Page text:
Valve's adding revenue from the compendium's sales to the prize pool for the Dota 2's International 2013 tournament.
So eSports really are becoming a thing. Like their sportsball counterparts, competitive games are drawing massive audiences, much how Dota 2 is currently at the center of attention for its International 2013 Tournament. And just like sportsball, there's even a handy guide to the game - only in this case, it's an interactive "virtual book."
Available on the Dota 2 store for $10, the compendium allows players to keep up with the tournament, as well as play games against other fans and glean the associated special loot drops as the tournament gears up. We'll also be able to vote on community polls, and - once the tournament is over - compare our predictions.
Dota began as a user-made modification for Warcraft 3 and has grown into one of the most played online games in the world. Following in the tradition of Counter-Strike, Day of Defeat, Team Fortress, Portal, and Alien Swarm, Dota 2 is the result of Valve hiring the community developers who built the mod and giving them the chance to finally build a full product out of their idea with the help of a professional team of developers and artists at Valve.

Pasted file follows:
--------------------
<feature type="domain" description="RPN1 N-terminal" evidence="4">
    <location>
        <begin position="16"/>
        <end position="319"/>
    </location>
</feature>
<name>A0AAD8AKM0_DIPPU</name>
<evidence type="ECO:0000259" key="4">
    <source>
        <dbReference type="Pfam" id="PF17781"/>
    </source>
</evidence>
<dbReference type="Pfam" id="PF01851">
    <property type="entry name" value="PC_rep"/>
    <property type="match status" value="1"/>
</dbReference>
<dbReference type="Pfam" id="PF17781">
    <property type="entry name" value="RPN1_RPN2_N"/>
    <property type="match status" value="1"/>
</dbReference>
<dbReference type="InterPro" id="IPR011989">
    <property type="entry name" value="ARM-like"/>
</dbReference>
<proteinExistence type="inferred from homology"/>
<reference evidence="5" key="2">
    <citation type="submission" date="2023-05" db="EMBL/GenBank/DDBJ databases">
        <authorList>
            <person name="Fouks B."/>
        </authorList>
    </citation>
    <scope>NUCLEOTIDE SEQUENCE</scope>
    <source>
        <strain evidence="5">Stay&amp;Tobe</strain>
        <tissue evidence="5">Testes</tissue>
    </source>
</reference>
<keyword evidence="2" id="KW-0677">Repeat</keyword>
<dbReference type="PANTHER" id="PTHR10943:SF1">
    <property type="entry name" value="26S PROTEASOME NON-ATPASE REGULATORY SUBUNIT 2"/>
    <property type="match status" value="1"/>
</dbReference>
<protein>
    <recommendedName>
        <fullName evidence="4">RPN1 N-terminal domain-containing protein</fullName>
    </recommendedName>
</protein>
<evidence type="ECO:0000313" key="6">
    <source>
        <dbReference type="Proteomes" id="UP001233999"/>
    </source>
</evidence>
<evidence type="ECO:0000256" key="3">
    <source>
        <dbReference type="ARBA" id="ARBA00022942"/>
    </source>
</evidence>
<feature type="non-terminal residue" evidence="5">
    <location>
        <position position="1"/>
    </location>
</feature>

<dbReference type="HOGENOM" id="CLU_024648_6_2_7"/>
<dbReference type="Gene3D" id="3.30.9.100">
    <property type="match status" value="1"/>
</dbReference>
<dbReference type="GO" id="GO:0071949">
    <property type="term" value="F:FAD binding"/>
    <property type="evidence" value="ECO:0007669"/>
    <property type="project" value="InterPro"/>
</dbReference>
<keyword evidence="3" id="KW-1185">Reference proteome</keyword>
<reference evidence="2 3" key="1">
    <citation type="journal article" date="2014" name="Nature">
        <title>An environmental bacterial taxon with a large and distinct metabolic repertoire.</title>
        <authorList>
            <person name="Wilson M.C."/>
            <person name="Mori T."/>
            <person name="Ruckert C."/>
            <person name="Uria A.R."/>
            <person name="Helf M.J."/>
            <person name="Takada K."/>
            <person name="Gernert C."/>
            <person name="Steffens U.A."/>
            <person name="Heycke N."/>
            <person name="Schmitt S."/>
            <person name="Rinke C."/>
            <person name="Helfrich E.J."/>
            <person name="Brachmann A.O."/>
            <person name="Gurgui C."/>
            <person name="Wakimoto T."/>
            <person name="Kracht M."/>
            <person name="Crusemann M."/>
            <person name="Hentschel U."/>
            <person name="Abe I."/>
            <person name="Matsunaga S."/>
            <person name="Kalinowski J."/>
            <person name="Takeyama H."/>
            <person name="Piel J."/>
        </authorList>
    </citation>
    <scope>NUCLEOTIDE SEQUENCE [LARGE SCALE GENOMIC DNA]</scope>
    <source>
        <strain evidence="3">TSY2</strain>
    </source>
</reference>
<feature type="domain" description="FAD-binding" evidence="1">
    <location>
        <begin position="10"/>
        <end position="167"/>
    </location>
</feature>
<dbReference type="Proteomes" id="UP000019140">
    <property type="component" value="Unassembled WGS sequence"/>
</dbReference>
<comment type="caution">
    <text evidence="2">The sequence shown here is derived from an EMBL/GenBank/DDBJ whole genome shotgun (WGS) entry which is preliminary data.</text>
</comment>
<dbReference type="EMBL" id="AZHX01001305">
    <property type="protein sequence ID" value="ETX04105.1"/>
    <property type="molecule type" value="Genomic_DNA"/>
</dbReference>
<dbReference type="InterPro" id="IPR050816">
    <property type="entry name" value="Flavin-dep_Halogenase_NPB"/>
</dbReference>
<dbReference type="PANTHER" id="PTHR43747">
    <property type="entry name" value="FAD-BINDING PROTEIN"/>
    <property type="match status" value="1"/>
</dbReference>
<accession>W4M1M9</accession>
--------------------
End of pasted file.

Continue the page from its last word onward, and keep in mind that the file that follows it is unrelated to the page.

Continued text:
As for the gameplay, it's a little hard to describe. The camera is set in the traditional RTS perspective, but it wouldn't be fair to call Dota an RTS. And while each hero starts at level 1, and many times hits the level cap of 25, it wouldn't be fair to call it an RPG.
Lots of people have tried to assign various genre names to Dota, but we think Action RTS is probably the most descriptive. And while we don't spend a lot of time trying to figure out what genre the game is inventing, we can't stop playing it internally!
In addition to helping players better connect with the competition, 25% of sales from the compendium go towards the prize pool - meaning that the more compendiums are bought, the more the prospective winners have a chance at winning. The prize pool's originally announced figure was $1.6 million.
"Each year we spend some of the planning time for The International trying to figure out ways to improve the connection between fans and the players in the tournament," Valve said, via the Dota 2 blog. "We know that the majority of our viewers will be watching the tournament unfold over the internet, so we'd like to make it easier for an online fan to dig deeper into the event, the teams, and the players. In addition to wanting more detail, we know fans also love to compete with each other at predicting tournament results."
Putting together this sort of organically growing compendium is a pretty neat way to document the tournament, to be sure, and I'm looking forward to seeing how Valve's experiment pans out. What other competitive games would you be interested in seeing such a feature for?